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"Cryogenic" Linux Kernel Drops Power Use

Linux Kernel

Published on 19 March 2014 06:56 PM EDT
Written by Michael Larabel in Linux Kernel
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Announced today was the "Cryogenic" module for the Linux kernel that claims to lower power consumption of Linux systems.

Alejandra Morales announced the Cryogenic Linux kernel module on the LKML today. Cryogenic aims to reduce system power consumption by "enabling cooperative clustering of I/O operations among the various applications that make use of the same hardware device. In order to achieve this target, Cryogenic provides an API that enables applications to schedule I/O operations on SCSI and network devices at times where the impact the operations have on energy consumption is small."

Essentially this "Cryogenic" module isn't some magic piece of software that by just being loaded will reduce Linux power usage but requires other pieces of software to take advantage of its exposed API. The Cryogenic API allows deferring non-urgent tasks so they will happen at the same time as I/O operations requested by urgent tasks. In effect, the devices will be able to sleep longer as they won't be woken up until there's a lot of operations pending and/or urgent operations to be committed. With the hardware sleeping longer, it leads to power savings, especially for modern hardware that has very low-power sleep states.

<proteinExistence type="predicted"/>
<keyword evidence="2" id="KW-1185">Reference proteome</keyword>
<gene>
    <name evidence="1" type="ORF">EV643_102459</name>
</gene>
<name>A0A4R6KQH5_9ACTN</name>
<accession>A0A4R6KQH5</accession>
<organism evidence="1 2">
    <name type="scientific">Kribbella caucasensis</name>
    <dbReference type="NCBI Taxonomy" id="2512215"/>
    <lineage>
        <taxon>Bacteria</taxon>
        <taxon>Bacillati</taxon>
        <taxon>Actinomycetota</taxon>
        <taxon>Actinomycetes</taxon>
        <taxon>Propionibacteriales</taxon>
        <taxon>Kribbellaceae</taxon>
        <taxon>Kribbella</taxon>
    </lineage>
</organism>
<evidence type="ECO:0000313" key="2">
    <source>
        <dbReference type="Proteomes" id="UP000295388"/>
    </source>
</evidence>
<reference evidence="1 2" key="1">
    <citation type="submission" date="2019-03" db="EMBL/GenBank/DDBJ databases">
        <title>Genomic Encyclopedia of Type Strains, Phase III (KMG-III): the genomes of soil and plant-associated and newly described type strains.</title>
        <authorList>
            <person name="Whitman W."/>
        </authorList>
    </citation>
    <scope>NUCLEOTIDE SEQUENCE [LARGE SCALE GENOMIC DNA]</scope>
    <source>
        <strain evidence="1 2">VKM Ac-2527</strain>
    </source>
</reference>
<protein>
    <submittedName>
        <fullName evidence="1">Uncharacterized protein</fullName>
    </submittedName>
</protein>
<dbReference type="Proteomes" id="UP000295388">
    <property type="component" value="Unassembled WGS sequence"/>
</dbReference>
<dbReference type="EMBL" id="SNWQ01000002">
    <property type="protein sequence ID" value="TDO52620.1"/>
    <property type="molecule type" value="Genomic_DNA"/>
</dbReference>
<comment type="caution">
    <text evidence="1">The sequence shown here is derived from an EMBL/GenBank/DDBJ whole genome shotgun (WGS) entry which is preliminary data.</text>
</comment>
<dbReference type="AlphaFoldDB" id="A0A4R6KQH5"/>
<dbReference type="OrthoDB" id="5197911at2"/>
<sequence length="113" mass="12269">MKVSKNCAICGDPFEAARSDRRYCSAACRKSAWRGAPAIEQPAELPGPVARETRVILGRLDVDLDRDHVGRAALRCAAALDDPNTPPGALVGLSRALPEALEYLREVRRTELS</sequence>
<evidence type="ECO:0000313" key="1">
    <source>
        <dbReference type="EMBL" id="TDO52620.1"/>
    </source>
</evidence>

"Cryogenic" Linux Kernel Drops Power Use


Cryogenic was developed as a Master's Thesis at the Technical University of Munich by Alejandra Morales. This student is willing to offer the Cryogenic work for the mainline Linux kernel if there's interest in adapting the code and taking advantage of this potential power-savings API. More details and the Cryogenic code can be found via the kernel mailing list. There's also other Linux Cryogenic project information via the GNUnet.org project site.

About The Author
Michael Larabel is the principal author of Phoronix.com and founded the web-site in 2004 with a focus on enriching the Linux hardware experience and being the largest web-site devoted to Linux hardware reviews, particularly for products relevant to Linux gamers and enthusiasts but also commonly reviewing servers/workstations and embedded Linux devices. Michael has written more than 10,000 articles covering the state of Linux hardware support, Linux performance, graphics hardware drivers, and other topics. Michael is also the lead developer of the Phoronix Test Suite, Phoromatic, and OpenBenchmarking.org automated testing software. He can be followed via and or contacted via .
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